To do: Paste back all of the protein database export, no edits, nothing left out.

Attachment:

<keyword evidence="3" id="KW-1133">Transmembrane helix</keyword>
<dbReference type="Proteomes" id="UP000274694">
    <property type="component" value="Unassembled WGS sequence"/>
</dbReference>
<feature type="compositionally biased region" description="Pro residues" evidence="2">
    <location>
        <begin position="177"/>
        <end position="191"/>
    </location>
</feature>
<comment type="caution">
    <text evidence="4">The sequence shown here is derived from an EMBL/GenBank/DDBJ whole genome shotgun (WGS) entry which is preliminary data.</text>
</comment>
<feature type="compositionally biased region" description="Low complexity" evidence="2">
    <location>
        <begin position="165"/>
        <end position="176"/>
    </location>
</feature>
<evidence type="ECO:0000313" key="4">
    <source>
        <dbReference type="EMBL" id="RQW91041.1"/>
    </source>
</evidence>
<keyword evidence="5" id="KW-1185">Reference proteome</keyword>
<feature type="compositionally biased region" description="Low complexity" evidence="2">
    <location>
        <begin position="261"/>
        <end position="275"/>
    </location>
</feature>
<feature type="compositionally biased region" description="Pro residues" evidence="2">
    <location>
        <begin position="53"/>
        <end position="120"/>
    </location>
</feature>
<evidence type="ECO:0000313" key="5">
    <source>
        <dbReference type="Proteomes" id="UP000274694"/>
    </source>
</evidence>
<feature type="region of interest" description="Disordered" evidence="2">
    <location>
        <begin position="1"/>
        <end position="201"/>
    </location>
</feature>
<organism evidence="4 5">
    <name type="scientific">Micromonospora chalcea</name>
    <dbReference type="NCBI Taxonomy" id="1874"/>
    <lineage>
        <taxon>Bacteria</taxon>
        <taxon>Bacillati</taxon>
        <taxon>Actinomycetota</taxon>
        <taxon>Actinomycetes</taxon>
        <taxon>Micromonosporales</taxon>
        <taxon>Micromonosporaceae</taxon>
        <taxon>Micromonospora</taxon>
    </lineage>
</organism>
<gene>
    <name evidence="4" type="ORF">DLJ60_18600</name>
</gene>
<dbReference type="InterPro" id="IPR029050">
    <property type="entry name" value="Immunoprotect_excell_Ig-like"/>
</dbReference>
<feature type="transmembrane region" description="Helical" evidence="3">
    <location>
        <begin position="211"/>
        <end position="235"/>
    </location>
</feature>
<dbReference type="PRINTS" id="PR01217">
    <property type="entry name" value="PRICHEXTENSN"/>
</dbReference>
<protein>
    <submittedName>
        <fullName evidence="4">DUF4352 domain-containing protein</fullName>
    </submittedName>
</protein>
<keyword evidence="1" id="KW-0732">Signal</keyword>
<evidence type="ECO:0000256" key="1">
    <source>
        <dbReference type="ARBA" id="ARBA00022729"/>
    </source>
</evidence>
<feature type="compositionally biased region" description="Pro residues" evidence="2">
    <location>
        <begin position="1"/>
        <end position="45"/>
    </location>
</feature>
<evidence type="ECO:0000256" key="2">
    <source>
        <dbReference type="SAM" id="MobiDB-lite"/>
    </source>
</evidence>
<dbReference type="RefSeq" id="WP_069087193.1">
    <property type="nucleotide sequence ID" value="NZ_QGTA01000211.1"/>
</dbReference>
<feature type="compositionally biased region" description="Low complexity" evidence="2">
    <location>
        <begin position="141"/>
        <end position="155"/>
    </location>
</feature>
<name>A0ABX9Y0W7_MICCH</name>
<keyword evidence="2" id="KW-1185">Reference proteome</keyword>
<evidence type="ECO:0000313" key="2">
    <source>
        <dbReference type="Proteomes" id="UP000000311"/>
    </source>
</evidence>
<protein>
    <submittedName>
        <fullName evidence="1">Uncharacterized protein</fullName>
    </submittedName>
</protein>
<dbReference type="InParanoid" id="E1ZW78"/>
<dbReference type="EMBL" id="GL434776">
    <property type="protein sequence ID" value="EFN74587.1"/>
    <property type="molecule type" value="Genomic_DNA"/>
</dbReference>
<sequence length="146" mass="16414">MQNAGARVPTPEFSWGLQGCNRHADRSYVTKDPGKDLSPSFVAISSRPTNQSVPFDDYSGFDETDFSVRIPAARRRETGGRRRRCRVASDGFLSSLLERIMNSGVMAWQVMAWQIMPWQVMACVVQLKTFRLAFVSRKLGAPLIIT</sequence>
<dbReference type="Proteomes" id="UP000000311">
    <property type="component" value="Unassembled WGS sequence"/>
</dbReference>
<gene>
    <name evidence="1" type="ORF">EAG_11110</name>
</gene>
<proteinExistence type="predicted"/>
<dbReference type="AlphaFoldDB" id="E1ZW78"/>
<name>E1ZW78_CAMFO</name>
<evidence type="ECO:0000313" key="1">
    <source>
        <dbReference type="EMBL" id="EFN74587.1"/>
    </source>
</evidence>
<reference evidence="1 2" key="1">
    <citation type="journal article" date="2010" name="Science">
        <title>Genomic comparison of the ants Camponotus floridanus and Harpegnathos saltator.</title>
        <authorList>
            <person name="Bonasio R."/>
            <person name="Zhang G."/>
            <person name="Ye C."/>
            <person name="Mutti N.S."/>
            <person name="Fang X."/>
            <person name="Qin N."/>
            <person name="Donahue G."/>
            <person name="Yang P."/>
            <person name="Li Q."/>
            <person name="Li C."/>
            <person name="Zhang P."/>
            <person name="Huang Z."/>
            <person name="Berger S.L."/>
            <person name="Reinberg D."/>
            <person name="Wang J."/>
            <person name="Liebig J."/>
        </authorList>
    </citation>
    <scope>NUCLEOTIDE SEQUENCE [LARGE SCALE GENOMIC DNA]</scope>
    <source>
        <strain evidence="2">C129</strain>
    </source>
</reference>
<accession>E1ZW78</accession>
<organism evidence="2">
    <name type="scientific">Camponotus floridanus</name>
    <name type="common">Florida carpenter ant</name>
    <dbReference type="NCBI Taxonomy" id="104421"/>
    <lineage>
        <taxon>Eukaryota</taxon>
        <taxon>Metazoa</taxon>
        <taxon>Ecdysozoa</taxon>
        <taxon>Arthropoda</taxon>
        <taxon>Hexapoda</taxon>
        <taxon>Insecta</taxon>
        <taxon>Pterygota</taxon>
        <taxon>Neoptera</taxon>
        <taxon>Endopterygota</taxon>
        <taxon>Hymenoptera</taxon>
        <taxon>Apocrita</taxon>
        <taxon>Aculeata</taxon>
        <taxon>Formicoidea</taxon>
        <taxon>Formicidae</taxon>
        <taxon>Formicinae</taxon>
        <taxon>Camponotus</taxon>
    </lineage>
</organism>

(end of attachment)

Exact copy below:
<keyword evidence="3" id="KW-1133">Transmembrane helix</keyword>
<dbReference type="Proteomes" id="UP000274694">
    <property type="component" value="Unassembled WGS sequence"/>
</dbReference>
<feature type="compositionally biased region" description="Pro residues" evidence="2">
    <location>
        <begin position="177"/>
        <end position="191"/>
    </location>
</feature>
<comment type="caution">
    <text evidence="4">The sequence shown here is derived from an EMBL/GenBank/DDBJ whole genome shotgun (WGS) entry which is preliminary data.</text>
</comment>
<feature type="compositionally biased region" description="Low complexity" evidence="2">
    <location>
        <begin position="165"/>
        <end position="176"/>
    </location>
</feature>
<evidence type="ECO:0000313" key="4">
    <source>
        <dbReference type="EMBL" id="RQW91041.1"/>
    </source>
</evidence>
<keyword evidence="5" id="KW-1185">Reference proteome</keyword>
<feature type="compositionally biased region" description="Low complexity" evidence="2">
    <location>
        <begin position="261"/>
        <end position="275"/>
    </location>
</feature>
<feature type="compositionally biased region" description="Pro residues" evidence="2">
    <location>
        <begin position="53"/>
        <end position="120"/>
    </location>
</feature>
<evidence type="ECO:0000313" key="5">
    <source>
        <dbReference type="Proteomes" id="UP000274694"/>
    </source>
</evidence>
<feature type="region of interest" description="Disordered" evidence="2">
    <location>
        <begin position="1"/>
        <end position="201"/>
    </location>
</feature>
<organism evidence="4 5">
    <name type="scientific">Micromonospora chalcea</name>
    <dbReference type="NCBI Taxonomy" id="1874"/>
    <lineage>
        <taxon>Bacteria</taxon>
        <taxon>Bacillati</taxon>
        <taxon>Actinomycetota</taxon>
        <taxon>Actinomycetes</taxon>
        <taxon>Micromonosporales</taxon>
        <taxon>Micromonosporaceae</taxon>
        <taxon>Micromonospora</taxon>
    </lineage>
</organism>
<gene>
    <name evidence="4" type="ORF">DLJ60_18600</name>
</gene>
<dbReference type="InterPro" id="IPR029050">
    <property type="entry name" value="Immunoprotect_excell_Ig-like"/>
</dbReference>
<feature type="transmembrane region" description="Helical" evidence="3">
    <location>
        <begin position="211"/>
        <end position="235"/>
    </location>
</feature>
<dbReference type="PRINTS" id="PR01217">
    <property type="entry name" value="PRICHEXTENSN"/>
</dbReference>
<protein>
    <submittedName>
        <fullName evidence="4">DUF4352 domain-containing protein</fullName>
    </submittedName>
</protein>
<keyword evidence="1" id="KW-0732">Signal</keyword>
<evidence type="ECO:0000256" key="1">
    <source>
        <dbReference type="ARBA" id="ARBA00022729"/>
    </source>
</evidence>
<feature type="compositionally biased region" description="Pro residues" evidence="2">
    <location>
        <begin position="1"/>
        <end position="45"/>
    </location>
</feature>
<evidence type="ECO:0000256" key="2">
    <source>
        <dbReference type="SAM" id="MobiDB-lite"/>
    </source>
</evidence>
<dbReference type="RefSeq" id="WP_069087193.1">
    <property type="nucleotide sequence ID" value="NZ_QGTA01000211.1"/>
</dbReference>
<feature type="compositionally biased region" description="Low complexity" evidence="2">
    <location>
        <begin position="141"/>
        <end position="155"/>
    </location>
</feature>
<name>A0ABX9Y0W7_MICCH</name>
<keyword evidence="2" id="KW-1185">Reference proteome</keyword>
<evidence type="ECO:0000313" key="2">
    <source>
        <dbReference type="Proteomes" id="UP000000311"/>
    </source>
</evidence>
<protein>
    <submittedName>
        <fullName evidence="1">Uncharacterized protein</fullName>
    </submittedName>
</protein>
<dbReference type="InParanoid" id="E1ZW78"/>
<dbReference type="EMBL" id="GL434776">
    <property type="protein sequence ID" value="EFN74587.1"/>
    <property type="molecule type" value="Genomic_DNA"/>
</dbReference>
<sequence length="146" mass="16414">MQNAGARVPTPEFSWGLQGCNRHADRSYVTKDPGKDLSPSFVAISSRPTNQSVPFDDYSGFDETDFSVRIPAARRRETGGRRRRCRVASDGFLSSLLERIMNSGVMAWQVMAWQIMPWQVMACVVQLKTFRLAFVSRKLGAPLIIT</sequence>
<dbReference type="Proteomes" id="UP000000311">
    <property type="component" value="Unassembled WGS sequence"/>
</dbReference>
<gene>
    <name evidence="1" type="ORF">EAG_11110</name>
</gene>
<proteinExistence type="predicted"/>
<dbReference type="AlphaFoldDB" id="E1ZW78"/>
<name>E1ZW78_CAMFO</name>
<evidence type="ECO:0000313" key="1">
    <source>
        <dbReference type="EMBL" id="EFN74587.1"/>
    </source>
</evidence>
<reference evidence="1 2" key="1">
    <citation type="journal article" date="2010" name="Science">
        <title>Genomic comparison of the ants Camponotus floridanus and Harpegnathos saltator.</title>
        <authorList>
            <person name="Bonasio R."/>
            <person name="Zhang G."/>
            <person name="Ye C."/>
            <person name="Mutti N.S."/>
            <person name="Fang X."/>
            <person name="Qin N."/>
            <person name="Donahue G."/>
            <person name="Yang P."/>
            <person name="Li Q."/>
            <person name="Li C."/>
            <person name="Zhang P."/>
            <person name="Huang Z."/>
            <person name="Berger S.L."/>
            <person name="Reinberg D."/>
            <person name="Wang J."/>
            <person name="Liebig J."/>
        </authorList>
    </citation>
    <scope>NUCLEOTIDE SEQUENCE [LARGE SCALE GENOMIC DNA]</scope>
    <source>
        <strain evidence="2">C129</strain>
    </source>
</reference>
<accession>E1ZW78</accession>
<organism evidence="2">
    <name type="scientific">Camponotus floridanus</name>
    <name type="common">Florida carpenter ant</name>
    <dbReference type="NCBI Taxonomy" id="104421"/>
    <lineage>
        <taxon>Eukaryota</taxon>
        <taxon>Metazoa</taxon>
        <taxon>Ecdysozoa</taxon>
        <taxon>Arthropoda</taxon>
        <taxon>Hexapoda</taxon>
        <taxon>Insecta</taxon>
        <taxon>Pterygota</taxon>
        <taxon>Neoptera</taxon>
        <taxon>Endopterygota</taxon>
        <taxon>Hymenoptera</taxon>
        <taxon>Apocrita</taxon>
        <taxon>Aculeata</taxon>
        <taxon>Formicoidea</taxon>
        <taxon>Formicidae</taxon>
        <taxon>Formicinae</taxon>
        <taxon>Camponotus</taxon>
    </lineage>
</organism>